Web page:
New year, new policy

Selene Thompson, Leopard Life Staff Writer

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As of this 2019-2020 school year at WSMS, a new rule was enforced for students and teachers: the cell phone policy.

“Students are now able to focus better on their school work,” said Maggie Liu, 8.

The parents were the ones who originally came up with the idea. They got the idea from other districts along with research and then decided that they wanted something to change. They brought it to the school’s attention, and the policy was created.  

“It is my understanding that the new policy actually began with a group of parents. Last year, a group of parents came to the district and asked for a cell phone policy review. A survey went out to parents and staff, and the new policy came out of that data,” said Kay Bordelon, WSMS counselor.

Even Mrs. Novicke, WSMS History teacher, thinks that students are more engaged in learning and talking with each other. 

Our new cell phone policy was created as a way to limit distractions in the classrooms and hallways and maximize learning during the school day. Without electronics at lunch, students are learning to find more ways to socialize verbally,” said Kathy Stone, WSMS counselor.

Most students, maybe even some teachers, are probably disappointed about the new policy because a lot of them potentially rely on phones. Even though students might think they could learn in class better with their phone, there are many more ways to feel justified without a home phone. 

I would suggest that students talk to their parents about what to do if they need to stay for tutoring or if pick-up plans after school change. All the rooms and the front office have phones if you need to touch base with your parents,” said Mrs. Stone. 

The reasoning behind the new phone policy is a lot deeper than taking away phones just to take them away. Now WSMS students are able to socialize without their devices distracting them and have real, full conversations.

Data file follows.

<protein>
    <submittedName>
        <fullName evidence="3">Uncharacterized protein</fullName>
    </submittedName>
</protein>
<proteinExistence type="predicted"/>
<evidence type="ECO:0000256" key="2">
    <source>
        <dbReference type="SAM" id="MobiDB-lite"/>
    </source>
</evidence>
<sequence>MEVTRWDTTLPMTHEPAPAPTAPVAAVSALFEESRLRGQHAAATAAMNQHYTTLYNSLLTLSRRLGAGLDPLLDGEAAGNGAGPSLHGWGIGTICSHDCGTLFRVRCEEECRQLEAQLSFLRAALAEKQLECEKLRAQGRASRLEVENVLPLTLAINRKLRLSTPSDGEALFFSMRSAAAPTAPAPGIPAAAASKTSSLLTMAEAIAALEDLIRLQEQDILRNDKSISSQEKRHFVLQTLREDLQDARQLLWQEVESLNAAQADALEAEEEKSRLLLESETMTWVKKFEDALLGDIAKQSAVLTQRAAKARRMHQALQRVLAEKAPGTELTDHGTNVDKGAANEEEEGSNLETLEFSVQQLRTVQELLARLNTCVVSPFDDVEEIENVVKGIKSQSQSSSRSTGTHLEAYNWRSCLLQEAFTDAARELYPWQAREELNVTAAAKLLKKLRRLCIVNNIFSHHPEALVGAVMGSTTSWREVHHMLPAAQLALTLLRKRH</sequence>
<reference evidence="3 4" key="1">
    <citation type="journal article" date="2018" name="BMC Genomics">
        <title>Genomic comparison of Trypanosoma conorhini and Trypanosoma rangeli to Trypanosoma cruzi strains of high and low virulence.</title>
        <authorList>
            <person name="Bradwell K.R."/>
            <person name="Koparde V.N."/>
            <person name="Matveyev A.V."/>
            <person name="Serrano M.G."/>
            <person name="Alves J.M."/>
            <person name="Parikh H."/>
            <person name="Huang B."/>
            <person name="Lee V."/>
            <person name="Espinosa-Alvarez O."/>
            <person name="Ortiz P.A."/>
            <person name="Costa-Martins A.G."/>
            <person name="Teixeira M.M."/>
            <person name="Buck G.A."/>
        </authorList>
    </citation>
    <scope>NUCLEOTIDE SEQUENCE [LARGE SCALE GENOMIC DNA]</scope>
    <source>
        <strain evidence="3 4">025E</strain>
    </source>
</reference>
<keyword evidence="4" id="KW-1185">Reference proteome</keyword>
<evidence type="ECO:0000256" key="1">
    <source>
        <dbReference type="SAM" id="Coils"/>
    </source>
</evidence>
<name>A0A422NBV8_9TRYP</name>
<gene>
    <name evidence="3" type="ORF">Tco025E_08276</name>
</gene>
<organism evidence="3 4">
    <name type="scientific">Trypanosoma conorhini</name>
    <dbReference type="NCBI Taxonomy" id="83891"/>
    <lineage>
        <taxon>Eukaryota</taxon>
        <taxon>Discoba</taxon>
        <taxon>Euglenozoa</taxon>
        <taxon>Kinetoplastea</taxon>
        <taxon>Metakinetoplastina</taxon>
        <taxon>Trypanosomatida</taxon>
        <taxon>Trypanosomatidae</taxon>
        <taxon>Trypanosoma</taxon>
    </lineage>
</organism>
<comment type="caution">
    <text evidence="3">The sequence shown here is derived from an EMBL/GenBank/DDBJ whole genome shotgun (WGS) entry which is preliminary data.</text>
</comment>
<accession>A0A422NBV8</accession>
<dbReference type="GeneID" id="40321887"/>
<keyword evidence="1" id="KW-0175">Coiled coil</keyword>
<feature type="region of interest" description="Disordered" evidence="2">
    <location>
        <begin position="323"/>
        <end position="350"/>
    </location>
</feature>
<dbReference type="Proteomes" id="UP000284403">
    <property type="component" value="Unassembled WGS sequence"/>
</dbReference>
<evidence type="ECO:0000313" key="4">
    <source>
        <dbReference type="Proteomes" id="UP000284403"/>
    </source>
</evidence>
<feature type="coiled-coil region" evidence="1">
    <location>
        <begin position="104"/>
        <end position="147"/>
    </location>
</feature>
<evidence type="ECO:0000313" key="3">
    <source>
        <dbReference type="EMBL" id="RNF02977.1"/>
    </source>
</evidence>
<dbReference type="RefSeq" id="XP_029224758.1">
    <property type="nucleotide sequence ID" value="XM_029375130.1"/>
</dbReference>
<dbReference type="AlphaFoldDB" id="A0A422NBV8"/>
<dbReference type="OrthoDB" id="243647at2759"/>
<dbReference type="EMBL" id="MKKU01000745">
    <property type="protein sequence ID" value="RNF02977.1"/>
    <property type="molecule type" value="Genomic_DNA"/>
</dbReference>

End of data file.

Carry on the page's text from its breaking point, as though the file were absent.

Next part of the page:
“The more practice students have without electronics in these social situations, the more prepared they will be as an adult to successfully socialize in future jobs, with friends, and in professional social settings,” said Mrs. Stone.

According to Vawn Himmelsbach on her blog at tophat.com, there is a division of devices students should and shouldn’t use for school. Some technological advances may be beneficial, yet some could encourage cheating or cause a disruption in the lunchroom or classroom.

“Last year, we did tweak our campus policy with No Tech Tuesdays to give students the opportunity to talk face to face at lunchtime on Tuesday,” said Mrs.Bordelon

Nonetheless, students have the new policy to use to their advantage. Last year the policy was a bit flawed for the simple reason that it was only tuesday that phones weren’t aloud, so students were able to use their phone for other things besides schoolwork. Even though they do not have their phones in class this year, does not mean they cannot have fun while exploring.

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